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The Burma Watchers: a club soon extinct?

There’s a peculiar club – its members are spread around the world, but they all pretty much know each other, or at least they know of each other. They don’t really have a name, but let’s call them “The Burma Watchers.”

People who know or claim to know about Burma (currently officially called Myanmar, except for those in the know who prefer the old name because its not affiliated with the junta).

A lot of The Burma Watchers are activists or NGO workers, some are journalists and writers who’ve been following events in the region for years, there are a few politicians, a few academics, and then there are the insiders on the outside if you know what I mean – a scattering of Burmese who either live outside the country, or who can come and go with an ease denied to most ordinary Burmese citizens.

It’s hard to say exactly how many members there are in this club, but there are different tiers of membership. Those with the highest status would be those who are acquainted with Aung San Suu Kyi, who have met or worked with her; the closer the claimed connection to this icon, the higher the status. There are the ones who have spent years studying the country, writing papers or articles, lobbying for political sanctions against Burma or agitating for more international attention to the area.

Burma has, for years, been one of those issues where it seemed so easy to be on the side of Good and against Evil. It’s a narrowing category, along with Darfur, Tibet and North Korea left as the other major contenders.

For years, The State Law and Order Commission (with its sinister abbreviation of SLORC) seemed so obviously the bad guy that every Slorc-ian may as well have been handed out a cape and vampire mask as part of their career starter kit. It’s later avatar, the State Peace and Development Council was no better, with their version of peace being mainly to kill, rape and rob as many defenceless ethnic civilians as possible.

And in this struggle against a repressive regime terrorizing their own citizens, there grew an attending army of NGO’s and lobby groups around the world. Burma Watching became not just a calling but a profession on which an avalance of dollars and euros were spent by Western governments keen being seen to make a stand on international human rights.

Then came the “first democratic” elections in Burma in 2010 - an affair easy to mock when the all-powerful junta reserved 75% of all seats. The government that hatched out of those elections was encrusted with some of the biggest power brokers of the last regime.

Then came the first tentative steps at reform. The Lady was released and her movements were not curtailed, she gave interviews, she even wrote articles for the local papers – unthinkable just a year previously. In September and October of 2011, a run of events caused great consternation and even tentative rejoicing: Prime Minister Thein Sein met Aung San Suu Kyi at his home, under a portrait of her father, the revolutionary icon, Aung San; construction was halted on the Myitsone Dam, a major government project, because of public pressure; a couple of hundred political prisoners were released.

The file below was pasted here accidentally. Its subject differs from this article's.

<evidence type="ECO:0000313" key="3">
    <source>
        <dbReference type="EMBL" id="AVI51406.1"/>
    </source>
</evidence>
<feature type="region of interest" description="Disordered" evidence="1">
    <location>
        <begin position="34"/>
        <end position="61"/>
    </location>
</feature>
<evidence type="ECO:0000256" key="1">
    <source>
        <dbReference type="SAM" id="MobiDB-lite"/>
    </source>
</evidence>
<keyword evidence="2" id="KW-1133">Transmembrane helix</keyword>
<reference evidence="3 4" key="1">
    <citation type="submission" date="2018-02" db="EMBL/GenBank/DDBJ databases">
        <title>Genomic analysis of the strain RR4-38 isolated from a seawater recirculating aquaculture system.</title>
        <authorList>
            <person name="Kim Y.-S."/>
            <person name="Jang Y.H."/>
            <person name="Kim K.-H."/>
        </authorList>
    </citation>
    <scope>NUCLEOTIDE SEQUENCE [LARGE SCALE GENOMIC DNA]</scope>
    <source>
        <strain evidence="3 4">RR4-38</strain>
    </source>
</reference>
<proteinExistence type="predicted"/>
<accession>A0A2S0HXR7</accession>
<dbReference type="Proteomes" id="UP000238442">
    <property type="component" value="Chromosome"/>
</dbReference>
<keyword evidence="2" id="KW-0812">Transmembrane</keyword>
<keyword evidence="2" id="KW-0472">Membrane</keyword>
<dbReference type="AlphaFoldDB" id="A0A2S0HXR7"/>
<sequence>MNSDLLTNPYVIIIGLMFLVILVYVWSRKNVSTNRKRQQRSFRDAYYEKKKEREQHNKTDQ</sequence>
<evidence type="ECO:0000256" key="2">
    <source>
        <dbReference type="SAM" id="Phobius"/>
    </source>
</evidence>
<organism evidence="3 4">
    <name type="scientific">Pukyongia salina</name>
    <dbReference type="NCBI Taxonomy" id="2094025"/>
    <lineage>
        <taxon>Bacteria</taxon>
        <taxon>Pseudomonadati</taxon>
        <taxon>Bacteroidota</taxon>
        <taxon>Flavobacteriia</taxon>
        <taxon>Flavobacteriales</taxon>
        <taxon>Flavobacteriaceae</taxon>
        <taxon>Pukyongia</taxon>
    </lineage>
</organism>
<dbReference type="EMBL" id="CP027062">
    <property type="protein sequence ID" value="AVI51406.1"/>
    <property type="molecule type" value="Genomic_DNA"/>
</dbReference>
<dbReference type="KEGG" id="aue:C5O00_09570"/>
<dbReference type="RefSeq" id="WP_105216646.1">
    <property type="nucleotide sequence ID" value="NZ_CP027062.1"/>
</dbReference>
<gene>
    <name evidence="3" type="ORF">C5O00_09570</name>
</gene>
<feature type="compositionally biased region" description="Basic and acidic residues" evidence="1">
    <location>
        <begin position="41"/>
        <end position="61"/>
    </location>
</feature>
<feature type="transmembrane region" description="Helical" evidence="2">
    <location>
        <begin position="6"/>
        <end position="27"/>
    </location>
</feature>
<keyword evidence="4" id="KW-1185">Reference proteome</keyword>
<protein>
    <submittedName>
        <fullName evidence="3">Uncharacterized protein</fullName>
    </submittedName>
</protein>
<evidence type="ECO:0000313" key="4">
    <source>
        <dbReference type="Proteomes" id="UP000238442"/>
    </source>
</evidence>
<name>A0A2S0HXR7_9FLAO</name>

What did all this mean? It had to be a sham right? Nothing good could possibly come out of the government of Burma?

But anyone who’s paying attention, will see the words “constructive dialogue” on everyone’s lips these days. The US State Department has been holding high level talks, ASEAN may well agree to Burma taking over the chairmanship in 2014, and there are talks of sanctions being lifted if the Myanmar leadership continues along the path of reform. But all this activity does raise a question about the Burma Watchers: what will happen to them if the goverment of Burma stops being a black and white kind of Baddie?

Let’s put on those rose tinted specs for a second. If Burma does start making a transition to a normal peaceful democratic society – oh Praise the Lord – and if say within a decade or so looks like one of its neighbours looks now - a growing economic powerhouse, what place will there be for the Burma Watchers?

Will they become redundant relics, historians of a lost age? I mean what’s happened to the the Cold War specialists of another age? Where are they now?

Rose coloured spectacles off and the whole thing mirage of a peaceful, democratic and increasingly wealthy Burma melts into the sands again. But history has a way of taking sudden lurches into a future no one could have forseen. Maybe the Burma Watchers need to look around for a Career Plan B.

1 Comment on “The Burma Watchers: a club soon extinct?”

  1. #1 David Berridge
    on Nov 22nd, 2011 at 6:11 pm

    It is hard to believe that the greatest concern over Burma transitioning into a modern democracy will be to place “the Burma watchers” out of a job so to speak. In being such an exclusive club, the “watchers” could be able to chronicle such a rapid development as the transition to a full democracy. This recording is a natural extension of the old “Good vs. Bad” days of the junta, in describing how much of the change benefits the average Burmese citizen as opposed to the better off in Burmese society. There are many lessons to be learned if the process is to be successful as it is raipid, and these lessons need to be documented. Not all the “watchers” may find the new endeavours in Burma to be worthwhile, and will have to move on to new ground. No one said at the beginning that Burma was a life-long career, the dialetical process of history or not. Thanks, Dheera, for any and all help you gave towards unjamming this website.

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